Document Detail


Flocculated amorphous nanoparticles for highly supersaturated solutions.
MedLine Citation:
PMID:  18709448     Owner:  NLM     Status:  MEDLINE    
Abstract/OtherAbstract:
PURPOSE: To recover polymer-stabilized amorphous nanoparticles from aqueous dispersions efficiently by salt flocculation and to show that the particles redisperse and dissolve rapidly to produce highly supersaturated solutions. METHODS: Nanoparticle dispersions of itraconazole stabilized by nonionic polymers were formed by antisolvent precipitation and immediately flocculated with sodium sulfate, filtered and dried. The size after redispersion in water, crystallinity, and morphology were compared with those for particles produced by spray drying and rapid freezing. RESULTS: Particle drug loading increased to approximately 90% after salt flocculation and removal of excess polymer with the filtrate. The formation of the flocs at constant particle volume fraction led to low fractal dimensions (open flocs), which facilitated redispersion in water to the original primary particle size of approximately 300 nm. Amorphous particles, which were preserved throughout the flocculation-filtration-drying process, dissolved to supersaturation levels of up to 14 in pH 6.8 media. In contrast, both spray dried and rapidly frozen nanoparticle dispersions crystallized and did not produce submicron particle dispersions upon addition to water, nor high supersaturation values. CONCLUSIONS: Salt flocculation produces large yields of high surface area amorphous nanoparticle powders that de-aggregate and dissolve rapidly upon redispersion in pH 6.8 media, for supersaturation levels up to 14.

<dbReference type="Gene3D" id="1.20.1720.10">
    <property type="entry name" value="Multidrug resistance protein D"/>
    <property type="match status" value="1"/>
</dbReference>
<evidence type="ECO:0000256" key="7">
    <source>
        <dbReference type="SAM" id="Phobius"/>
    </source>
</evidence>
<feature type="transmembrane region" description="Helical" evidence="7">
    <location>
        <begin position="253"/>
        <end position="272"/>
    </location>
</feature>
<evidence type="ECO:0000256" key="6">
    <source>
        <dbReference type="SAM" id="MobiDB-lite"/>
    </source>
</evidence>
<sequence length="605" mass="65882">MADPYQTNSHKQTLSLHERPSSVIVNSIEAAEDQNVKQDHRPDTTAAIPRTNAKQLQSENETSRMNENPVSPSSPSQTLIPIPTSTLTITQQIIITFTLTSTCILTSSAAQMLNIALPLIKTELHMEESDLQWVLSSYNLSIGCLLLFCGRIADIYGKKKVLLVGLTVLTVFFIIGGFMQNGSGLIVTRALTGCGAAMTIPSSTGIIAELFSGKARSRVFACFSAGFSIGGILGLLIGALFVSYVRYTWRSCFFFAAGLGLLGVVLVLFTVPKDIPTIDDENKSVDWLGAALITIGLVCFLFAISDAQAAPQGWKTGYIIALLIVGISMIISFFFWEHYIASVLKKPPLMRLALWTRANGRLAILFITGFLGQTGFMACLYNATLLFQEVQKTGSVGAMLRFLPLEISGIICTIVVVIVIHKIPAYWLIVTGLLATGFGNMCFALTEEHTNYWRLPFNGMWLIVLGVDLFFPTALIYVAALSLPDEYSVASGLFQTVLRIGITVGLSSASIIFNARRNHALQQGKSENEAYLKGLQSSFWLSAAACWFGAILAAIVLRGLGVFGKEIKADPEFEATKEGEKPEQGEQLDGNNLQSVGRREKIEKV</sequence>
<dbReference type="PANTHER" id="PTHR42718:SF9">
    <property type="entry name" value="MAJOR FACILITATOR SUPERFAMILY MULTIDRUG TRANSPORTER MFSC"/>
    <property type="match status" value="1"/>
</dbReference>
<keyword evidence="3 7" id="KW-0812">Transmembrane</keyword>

Authors:
Michal E Matteucci; Joseph C Paguio; Maria A Miller; Robert O Williams Iii; Keith P Johnston
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Publication Detail:
Type:  Journal Article; Research Support, Non-U.S. Gov't; Research Support, U.S. Gov't, Non-P.H.S.     Date:  2008-08-15
Journal Detail:
Title:  Pharmaceutical research     Volume:  25     ISSN:  0724-8741     ISO Abbreviation:  Pharm. Res.     Publication Date:  2008 Nov 
Date Detail:
Created Date:  2008-10-06     Completed Date:  2008-12-09     Revised Date:  -    
Medline Journal Info:
Nlm Unique ID:  8406521     Medline TA:  Pharm Res     Country:  United States    
Other Details:
Languages:  eng     Pagination:  2477-87     Citation Subset:  IM    
Affiliation:
Department of Chemical Engineering, The University of Texas at Austin, 1 University Station CO400, Austin, Texas 78712, USA.
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MeSH Terms
Descriptor/Qualifier:
Filtration
Flocculation
Nanoparticles / chemistry*
Particle Size
Polymers / chemistry
Solubility*
Solutions
Chemical
Reg. No./Substance:
0/Polymers; 0/Solutions

From MEDLINE®/PubMed®, a database of the U.S. National Library of Medicine


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